Burdochi, Marchione from Bologna

appears in document 02

The earliest mention of the phrase "chartexele da trionffi" occurs in carta 33, of the "Account of Debits B",(document 01) in volume 4 of the Guardaroba of the Camera Ducale Estense, in the Archivio di Stato di Modena, dated 10 February, 1442. This volume covers the entire calendar year (January - December) of 1442, as edited by Adriano Franceschini in 1993 ("Artisti a Ferrara in etą umanistica e rinascimentale", Corbo, Ferrara-Roma, 1993, no. 841 (pp. 221-222)).

This volume of the Guardaroba accounts also appears to contain the first mention of "Marchione Burdochio da Bologna, merzaro", who appears in carta 5, dated January 2. He is being paid for bringing fabrics (taffetą), to be used by Sagramoro to prepare "standards and banners for the sepulcher" of Niccolo d'Este, who had died a week before.

On March 8 of 1442 (from a different account book, the "Amministrazione dei principi" A, "Regnati" 4, Memoriale; carta 30: Franceschini ibid. no. 482b (p. 223), Marchione is mentioned having supplied fabric for pennants to Sagramoro. No payment is noted.

He seems to have become useful to the court. On July 27 (carta 135 of volume 4 again), he is credited Lire XII, soldi XVIIII, denari VI for bringing more taffetą, this time so that Sagramoro can paint a depiction of the upcoming feast of the Assumption of Our Lady (August 15).

The day after, July 28, he is paid soldi XII denari III for a pack of carte da trionfi, given to the servant Iacomo "the cross-eyed" for the use of the boys Ercole and Sigismondo (this is also recorded on carta 135 of the Guardaroba volume 4, but (no doubt) because Marchione Burdochio is a merchant, not an artist, Franceschini did not include the reference in the 1993 volume. He published it in his 1996 article "Note d'archivio sulle carte ferraresi" in _Ludica_ 2, p. 170).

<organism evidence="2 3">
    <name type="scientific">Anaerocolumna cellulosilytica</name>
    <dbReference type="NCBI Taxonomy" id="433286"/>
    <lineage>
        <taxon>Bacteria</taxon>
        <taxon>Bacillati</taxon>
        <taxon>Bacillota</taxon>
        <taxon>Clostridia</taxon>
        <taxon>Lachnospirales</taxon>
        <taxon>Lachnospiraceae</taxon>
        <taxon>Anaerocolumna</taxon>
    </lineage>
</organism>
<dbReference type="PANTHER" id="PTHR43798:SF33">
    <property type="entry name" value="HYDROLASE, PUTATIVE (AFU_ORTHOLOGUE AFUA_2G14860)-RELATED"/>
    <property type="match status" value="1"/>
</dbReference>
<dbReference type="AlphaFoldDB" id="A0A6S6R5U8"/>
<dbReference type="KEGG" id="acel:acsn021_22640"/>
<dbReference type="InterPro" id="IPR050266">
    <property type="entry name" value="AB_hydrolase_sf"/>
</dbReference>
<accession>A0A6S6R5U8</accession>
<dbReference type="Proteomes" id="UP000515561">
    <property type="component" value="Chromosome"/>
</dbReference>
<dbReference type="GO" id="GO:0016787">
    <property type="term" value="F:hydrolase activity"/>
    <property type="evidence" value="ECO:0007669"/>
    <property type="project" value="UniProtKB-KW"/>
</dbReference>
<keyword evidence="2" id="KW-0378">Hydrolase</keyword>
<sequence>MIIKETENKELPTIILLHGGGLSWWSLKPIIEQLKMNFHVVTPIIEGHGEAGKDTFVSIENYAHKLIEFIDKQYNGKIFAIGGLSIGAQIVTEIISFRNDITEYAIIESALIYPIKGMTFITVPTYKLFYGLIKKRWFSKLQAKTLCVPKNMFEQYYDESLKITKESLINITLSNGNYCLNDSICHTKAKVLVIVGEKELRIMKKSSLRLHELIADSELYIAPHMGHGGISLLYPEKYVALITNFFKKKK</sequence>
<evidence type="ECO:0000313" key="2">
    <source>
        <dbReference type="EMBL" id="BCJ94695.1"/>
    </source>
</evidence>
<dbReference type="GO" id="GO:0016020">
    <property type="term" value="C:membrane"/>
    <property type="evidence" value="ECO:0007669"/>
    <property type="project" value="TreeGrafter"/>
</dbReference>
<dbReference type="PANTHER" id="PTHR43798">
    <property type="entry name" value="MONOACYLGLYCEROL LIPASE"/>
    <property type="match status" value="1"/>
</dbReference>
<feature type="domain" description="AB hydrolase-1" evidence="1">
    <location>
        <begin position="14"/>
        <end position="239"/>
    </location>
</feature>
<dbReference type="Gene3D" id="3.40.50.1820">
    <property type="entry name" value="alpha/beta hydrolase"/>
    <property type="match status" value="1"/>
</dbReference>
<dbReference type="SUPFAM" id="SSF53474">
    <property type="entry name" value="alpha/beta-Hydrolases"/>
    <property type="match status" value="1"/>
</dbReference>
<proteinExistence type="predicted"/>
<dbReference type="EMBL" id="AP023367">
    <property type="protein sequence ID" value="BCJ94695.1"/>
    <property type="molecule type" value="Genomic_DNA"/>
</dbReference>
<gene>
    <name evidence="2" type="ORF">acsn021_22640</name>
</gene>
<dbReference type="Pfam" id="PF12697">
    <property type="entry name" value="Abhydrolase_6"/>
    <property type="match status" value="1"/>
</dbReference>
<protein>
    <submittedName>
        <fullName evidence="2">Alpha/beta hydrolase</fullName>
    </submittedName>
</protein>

On September 12 (carta 216 of the same volume), Marchione Burdochio is credited for the "tranza de folexolo", coloured red, green and white, that he was supplying to Sagramoro between March 8 and December 11, for the latter to make around 24 pennants with the arms of the Signore. Giovanni di Pavia is mentioned in connection with him.

On December 20, Sagramoro is paid for the pennants and Burdochio is mentioned in passing, again with "Zuhane de Pavia".

After this year, 1442, Marchione Burdochio appears to drop from the picture.

It is interesting note that the first and second mentions of carte da trionfi are in 1442, the first occurs at the same time Sagramoro was getting materials from Marchione for other projects, and the second concerns a deck Marchione himself supplied to the court. After these entries, there is a lull of 7 years in the Este records, and there appear to be no records of carte da trionfi anywhere else.

Considering how closely Sagramoro and Marchione Burdochio worked at this time, it might be speculated that Marchione had a deck with him, from Bologna or elsewhere. Leonello took a liking to it, and had Sagramoro copy it, for which he was paid February 10. This would also help explain why Marchione was responsible for procuring the cheaper deck on July 28.

On the other hand, if carte da trionfi were well-known, or even known only among the elite, in Bologna earlier than 1442, it is perhaps strange that the first *mention* of them comes only 17 years later from that city.

(Ross Gregory Caldwell)

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